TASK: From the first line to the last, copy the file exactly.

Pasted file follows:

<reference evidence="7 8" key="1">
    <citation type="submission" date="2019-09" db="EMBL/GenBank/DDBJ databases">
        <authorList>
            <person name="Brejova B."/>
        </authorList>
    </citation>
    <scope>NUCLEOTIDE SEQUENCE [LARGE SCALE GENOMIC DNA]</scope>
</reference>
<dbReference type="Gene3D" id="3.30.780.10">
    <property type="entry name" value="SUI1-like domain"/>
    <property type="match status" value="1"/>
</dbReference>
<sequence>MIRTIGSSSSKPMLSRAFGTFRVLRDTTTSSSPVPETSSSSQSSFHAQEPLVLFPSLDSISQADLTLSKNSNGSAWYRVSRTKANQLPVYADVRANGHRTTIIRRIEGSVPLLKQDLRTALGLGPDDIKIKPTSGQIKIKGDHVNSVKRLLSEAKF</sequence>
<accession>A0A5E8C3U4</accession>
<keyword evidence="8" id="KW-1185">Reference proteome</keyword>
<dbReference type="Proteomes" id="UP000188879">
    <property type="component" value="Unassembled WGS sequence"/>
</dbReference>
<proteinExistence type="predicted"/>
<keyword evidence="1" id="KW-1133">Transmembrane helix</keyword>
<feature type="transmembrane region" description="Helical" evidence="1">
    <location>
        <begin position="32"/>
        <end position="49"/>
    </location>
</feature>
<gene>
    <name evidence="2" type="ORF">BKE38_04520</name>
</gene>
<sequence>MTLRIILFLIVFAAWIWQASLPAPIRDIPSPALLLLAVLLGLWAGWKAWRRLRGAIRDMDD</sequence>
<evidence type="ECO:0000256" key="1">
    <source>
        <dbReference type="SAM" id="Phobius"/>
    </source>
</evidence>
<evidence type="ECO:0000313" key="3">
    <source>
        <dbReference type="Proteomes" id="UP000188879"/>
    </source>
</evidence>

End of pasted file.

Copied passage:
<reference evidence="7 8" key="1">
    <citation type="submission" date="2019-09" db="EMBL/GenBank/DDBJ databases">
        <authorList>
            <person name="Brejova B."/>
        </authorList>
    </citation>
    <scope>NUCLEOTIDE SEQUENCE [LARGE SCALE GENOMIC DNA]</scope>
</reference>
<dbReference type="Gene3D" id="3.30.780.10">
    <property type="entry name" value="SUI1-like domain"/>
    <property type="match status" value="1"/>
</dbReference>
<sequence>MIRTIGSSSSKPMLSRAFGTFRVLRDTTTSSSPVPETSSSSQSSFHAQEPLVLFPSLDSISQADLTLSKNSNGSAWYRVSRTKANQLPVYADVRANGHRTTIIRRIEGSVPLLKQDLRTALGLGPDDIKIKPTSGQIKIKGDHVNSVKRLLSEAKF</sequence>
<accession>A0A5E8C3U4</accession>
<keyword evidence="8" id="KW-1185">Reference proteome</keyword>
<dbReference type="Proteomes" id="UP000188879">
    <property type="component" value="Unassembled WGS sequence"/>
</dbReference>
<proteinExistence type="predicted"/>
<keyword evidence="1" id="KW-1133">Transmembrane helix</keyword>
<feature type="transmembrane region" description="Helical" evidence="1">
    <location>
        <begin position="32"/>
        <end position="49"/>
    </location>
</feature>
<gene>
    <name evidence="2" type="ORF">BKE38_04520</name>
</gene>
<sequence>MTLRIILFLIVFAAWIWQASLPAPIRDIPSPALLLLAVLLGLWAGWKAWRRLRGAIRDMDD</sequence>
<evidence type="ECO:0000256" key="1">
    <source>
        <dbReference type="SAM" id="Phobius"/>
    </source>
</evidence>
<evidence type="ECO:0000313" key="3">
    <source>
        <dbReference type="Proteomes" id="UP000188879"/>
    </source>
</evidence>